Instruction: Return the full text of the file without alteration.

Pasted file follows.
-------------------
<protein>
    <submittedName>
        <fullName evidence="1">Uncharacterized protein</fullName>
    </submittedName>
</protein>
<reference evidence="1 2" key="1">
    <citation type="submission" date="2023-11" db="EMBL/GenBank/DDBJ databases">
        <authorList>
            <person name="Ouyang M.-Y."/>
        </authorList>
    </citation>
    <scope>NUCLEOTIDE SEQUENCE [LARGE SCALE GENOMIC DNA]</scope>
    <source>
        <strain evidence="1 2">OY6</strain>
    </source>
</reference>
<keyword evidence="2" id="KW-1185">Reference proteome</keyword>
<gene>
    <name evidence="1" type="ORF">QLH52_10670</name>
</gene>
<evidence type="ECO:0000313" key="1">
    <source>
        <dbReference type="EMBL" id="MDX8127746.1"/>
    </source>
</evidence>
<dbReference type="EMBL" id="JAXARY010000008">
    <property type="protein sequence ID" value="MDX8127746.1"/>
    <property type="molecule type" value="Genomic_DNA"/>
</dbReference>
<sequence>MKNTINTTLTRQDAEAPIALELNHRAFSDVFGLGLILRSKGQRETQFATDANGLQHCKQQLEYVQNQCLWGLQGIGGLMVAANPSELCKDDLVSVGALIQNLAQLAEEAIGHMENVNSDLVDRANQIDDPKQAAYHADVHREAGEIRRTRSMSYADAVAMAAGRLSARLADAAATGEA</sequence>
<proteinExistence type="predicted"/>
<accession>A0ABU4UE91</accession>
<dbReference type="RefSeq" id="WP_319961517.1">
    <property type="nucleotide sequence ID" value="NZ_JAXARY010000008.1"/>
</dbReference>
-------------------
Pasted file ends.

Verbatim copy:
<protein>
    <submittedName>
        <fullName evidence="1">Uncharacterized protein</fullName>
    </submittedName>
</protein>
<reference evidence="1 2" key="1">
    <citation type="submission" date="2023-11" db="EMBL/GenBank/DDBJ databases">
        <authorList>
            <person name="Ouyang M.-Y."/>
        </authorList>
    </citation>
    <scope>NUCLEOTIDE SEQUENCE [LARGE SCALE GENOMIC DNA]</scope>
    <source>
        <strain evidence="1 2">OY6</strain>
    </source>
</reference>
<keyword evidence="2" id="KW-1185">Reference proteome</keyword>
<gene>
    <name evidence="1" type="ORF">QLH52_10670</name>
</gene>
<evidence type="ECO:0000313" key="1">
    <source>
        <dbReference type="EMBL" id="MDX8127746.1"/>
    </source>
</evidence>
<dbReference type="EMBL" id="JAXARY010000008">
    <property type="protein sequence ID" value="MDX8127746.1"/>
    <property type="molecule type" value="Genomic_DNA"/>
</dbReference>
<sequence>MKNTINTTLTRQDAEAPIALELNHRAFSDVFGLGLILRSKGQRETQFATDANGLQHCKQQLEYVQNQCLWGLQGIGGLMVAANPSELCKDDLVSVGALIQNLAQLAEEAIGHMENVNSDLVDRANQIDDPKQAAYHADVHREAGEIRRTRSMSYADAVAMAAGRLSARLADAAATGEA</sequence>
<proteinExistence type="predicted"/>
<accession>A0ABU4UE91</accession>
<dbReference type="RefSeq" id="WP_319961517.1">
    <property type="nucleotide sequence ID" value="NZ_JAXARY010000008.1"/>
</dbReference>